Odds & Ends Around the Valley : Mall Make-Over

For those of you who are still grumbling about the new roof that is enclosing Sherman Oaks Fashion Square, it's time to get over it. Perhaps it will help to consider the new tenants who will move into the facility.

"We're going from 50 stores to 130 stores," said W. David Sauers, executive vice president of City Freeholds (USA), an Australian developer whose U. S. operations are based in Sherman Oaks. "The first level will be completely finished by mid-November and the new second level won't open until March."

Among the new shops opening on the first level are Imaginarium (toys), Gymboree (children's toys and clothes), Natural Wonders (a gift store), a gallery called Art and Soul, Shoe Doctor and Le Prestige Menswear.

Stores opening in March on the second level will include Ann Taylor, A Pea in the Pod (maternity clothes), Brentanos, Gap/Gap Kids, Johnston & Murphy (men's shoes), Copelands Sporting Goods, Socks du Jour, Esprit (sportswear), Bernini (men's clothing) and Splendiferous (women's clothing).

Down near the Broadway end of the mall, the developers will install a 10- by 6-foot fishpond covered with a sheet of plexiglass, allowing shoppers to walk over the pond and peer into it.

The final ingredient in the mall's $30-million make-over is a food court.

"We'll have an area called the Garden Cafe," Sauer said. "There will be a Panda Express, a French and Cajun cafe, an Italian trattoria , a Tex-Mex place and California Crisp, along with others."

Feel better now?

Unseasonal Holiday

It was, to say the least, an unusual sight. Here it was a hot summer's day, and there in Granada Hills' Petit Park were 28 Japanese university students dressed in Halloween costumes. The question is: Why?

The students were visiting the United States for three weeks under the auspices of a nonprofit educational organization called Cultural Homestay Institute, based in San Anselmo. Each student lived with a host family in the San Fernando Valley to learn more about the United States and to improve his or her English. They attended daily language classes in the morning and spent the afternoons sampling American fun. The $2,300 cost for the program included a vacation in Hawaii.

"The Japanese don't celebrate Halloween, which is why we had this party," said teacher Aimee Godel of Granada Hills. Costumes, provided by host families, were Halloween classics: a cheerleader, a clown, an angel, a devil, a cowboy and so on.

The first event on the party agenda was bobbing for apples--which seemed to mystify the celebrants. Masami Tokunaga, 22, of Osaka went first and the other students hovered around her, watching quietly and intently as if she were a volunteer in a science experiment. Tokunaga was quite flustered when her face got wet. Later on she figured out the advantages of being the first bobber. "Clean water for me," she said with a broad smile. "Now water is dirty."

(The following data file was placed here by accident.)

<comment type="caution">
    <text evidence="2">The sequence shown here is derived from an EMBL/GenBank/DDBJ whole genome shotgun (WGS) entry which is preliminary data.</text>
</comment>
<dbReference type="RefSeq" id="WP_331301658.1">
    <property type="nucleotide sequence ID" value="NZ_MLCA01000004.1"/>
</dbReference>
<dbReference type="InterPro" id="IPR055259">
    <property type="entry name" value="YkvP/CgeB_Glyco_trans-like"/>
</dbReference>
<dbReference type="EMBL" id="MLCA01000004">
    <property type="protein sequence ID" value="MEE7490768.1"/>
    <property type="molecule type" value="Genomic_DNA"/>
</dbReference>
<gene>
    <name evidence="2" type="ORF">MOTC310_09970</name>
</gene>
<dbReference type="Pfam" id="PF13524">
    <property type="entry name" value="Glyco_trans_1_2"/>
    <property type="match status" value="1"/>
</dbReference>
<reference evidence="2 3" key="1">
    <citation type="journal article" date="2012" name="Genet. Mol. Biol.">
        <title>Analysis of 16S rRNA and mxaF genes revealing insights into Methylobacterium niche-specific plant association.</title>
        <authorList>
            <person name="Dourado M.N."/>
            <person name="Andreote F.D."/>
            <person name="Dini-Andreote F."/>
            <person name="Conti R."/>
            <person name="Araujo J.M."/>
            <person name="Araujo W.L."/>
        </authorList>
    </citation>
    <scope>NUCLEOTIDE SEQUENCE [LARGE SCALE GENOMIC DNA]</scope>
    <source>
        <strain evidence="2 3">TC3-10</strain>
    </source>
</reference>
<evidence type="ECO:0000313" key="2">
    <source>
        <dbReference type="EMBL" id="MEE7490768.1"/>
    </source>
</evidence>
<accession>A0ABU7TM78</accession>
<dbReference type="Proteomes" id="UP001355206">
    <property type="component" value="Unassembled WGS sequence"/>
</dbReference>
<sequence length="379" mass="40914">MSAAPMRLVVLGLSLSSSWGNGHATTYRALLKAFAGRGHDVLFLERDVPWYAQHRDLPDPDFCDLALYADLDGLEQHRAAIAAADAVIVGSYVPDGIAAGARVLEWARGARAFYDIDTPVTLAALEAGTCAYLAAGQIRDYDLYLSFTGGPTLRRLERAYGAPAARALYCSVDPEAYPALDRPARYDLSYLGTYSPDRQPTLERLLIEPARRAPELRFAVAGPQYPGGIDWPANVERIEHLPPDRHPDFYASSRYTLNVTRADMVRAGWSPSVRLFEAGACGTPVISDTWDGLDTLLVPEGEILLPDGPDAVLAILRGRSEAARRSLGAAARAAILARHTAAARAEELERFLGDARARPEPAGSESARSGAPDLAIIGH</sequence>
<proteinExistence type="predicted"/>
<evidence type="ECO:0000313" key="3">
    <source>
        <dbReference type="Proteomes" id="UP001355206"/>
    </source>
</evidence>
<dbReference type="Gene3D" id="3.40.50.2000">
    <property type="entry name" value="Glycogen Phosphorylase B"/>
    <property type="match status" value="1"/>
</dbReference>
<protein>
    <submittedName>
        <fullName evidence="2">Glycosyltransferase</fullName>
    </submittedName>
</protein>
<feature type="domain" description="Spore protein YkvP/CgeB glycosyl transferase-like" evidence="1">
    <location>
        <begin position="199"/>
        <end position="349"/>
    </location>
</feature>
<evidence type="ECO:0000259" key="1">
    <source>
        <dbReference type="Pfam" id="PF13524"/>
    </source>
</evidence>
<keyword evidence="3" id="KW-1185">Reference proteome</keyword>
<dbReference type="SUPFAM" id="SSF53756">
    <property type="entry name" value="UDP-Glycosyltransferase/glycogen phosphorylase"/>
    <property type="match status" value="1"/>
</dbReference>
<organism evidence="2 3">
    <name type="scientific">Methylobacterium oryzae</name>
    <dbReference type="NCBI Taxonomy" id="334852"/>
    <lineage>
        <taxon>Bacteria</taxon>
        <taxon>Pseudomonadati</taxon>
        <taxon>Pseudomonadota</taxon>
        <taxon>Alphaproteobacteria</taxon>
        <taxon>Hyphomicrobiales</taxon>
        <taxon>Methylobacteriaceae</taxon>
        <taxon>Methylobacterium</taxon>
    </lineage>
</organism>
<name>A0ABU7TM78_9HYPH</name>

A pumpkin pinata was next. Nineteen-year-old Takeshi Sakai of Osaka went at it, sculpting the air with the bat. When he broke the pinata , the other Japanese students stood and watched the candy fall, while children of the host families divebombed to the ground in typical American fashion to retrieve it.

Nerves of Steel

"It takes the right personality to operate a crane," said Dan Jenkins, 40, of Acton. "You can't have a nervous person doing it."

You also need to thrive on diversity.

Jenkins' Pacoima company, U. S. Crane, has done everything from erecting prison walls in Castaic to pulling cars out of swimming pools. And it's involved in moving a lot of special effects for movies and television shows. The cost is $100 to $300 an hour, depending on the crane.

Jenkins has appeared on Dick Clark's show, on which he had to pick up a filled-to-the-brim wineglass off the floor and put it on a table--using a 10,000-pound rock grapple. "A rock grapple is a big three-fingered claw used to pick up boulders," he explained. "I had only 30 seconds to do it, and I did it without crushing the glass." (He spilled only a few drops.

After that experience, suspending a goat from a harness for a Disney movie, moving million-dollar art for the Museum of Contemporary Art, or sinking and retrieving boats out of the ocean seems like a cinch.

Overheard at . . . .

"After Labor Day weekend, I had a terrible hangover. Not from drinking too much, but from eating too many hot dogs."

--Woman in checkout line at Westward Ho in Sherman Oaks

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